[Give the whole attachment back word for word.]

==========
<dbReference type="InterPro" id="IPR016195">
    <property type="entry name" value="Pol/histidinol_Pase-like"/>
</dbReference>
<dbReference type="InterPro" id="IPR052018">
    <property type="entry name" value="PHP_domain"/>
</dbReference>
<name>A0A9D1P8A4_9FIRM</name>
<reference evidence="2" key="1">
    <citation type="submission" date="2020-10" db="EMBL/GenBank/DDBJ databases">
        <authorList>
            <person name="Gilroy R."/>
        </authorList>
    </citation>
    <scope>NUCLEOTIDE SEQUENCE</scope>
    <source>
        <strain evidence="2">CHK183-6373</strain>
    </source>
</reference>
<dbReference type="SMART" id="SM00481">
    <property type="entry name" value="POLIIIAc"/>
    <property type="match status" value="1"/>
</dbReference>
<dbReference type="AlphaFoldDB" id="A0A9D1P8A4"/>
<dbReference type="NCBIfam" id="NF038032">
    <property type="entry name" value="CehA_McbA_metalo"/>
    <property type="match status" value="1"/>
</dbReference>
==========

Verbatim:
<dbReference type="InterPro" id="IPR016195">
    <property type="entry name" value="Pol/histidinol_Pase-like"/>
</dbReference>
<dbReference type="InterPro" id="IPR052018">
    <property type="entry name" value="PHP_domain"/>
</dbReference>
<name>A0A9D1P8A4_9FIRM</name>
<reference evidence="2" key="1">
    <citation type="submission" date="2020-10" db="EMBL/GenBank/DDBJ databases">
        <authorList>
            <person name="Gilroy R."/>
        </authorList>
    </citation>
    <scope>NUCLEOTIDE SEQUENCE</scope>
    <source>
        <strain evidence="2">CHK183-6373</strain>
    </source>
</reference>
<dbReference type="SMART" id="SM00481">
    <property type="entry name" value="POLIIIAc"/>
    <property type="match status" value="1"/>
</dbReference>
<dbReference type="AlphaFoldDB" id="A0A9D1P8A4"/>
<dbReference type="NCBIfam" id="NF038032">
    <property type="entry name" value="CehA_McbA_metalo"/>
    <property type="match status" value="1"/>
</dbReference>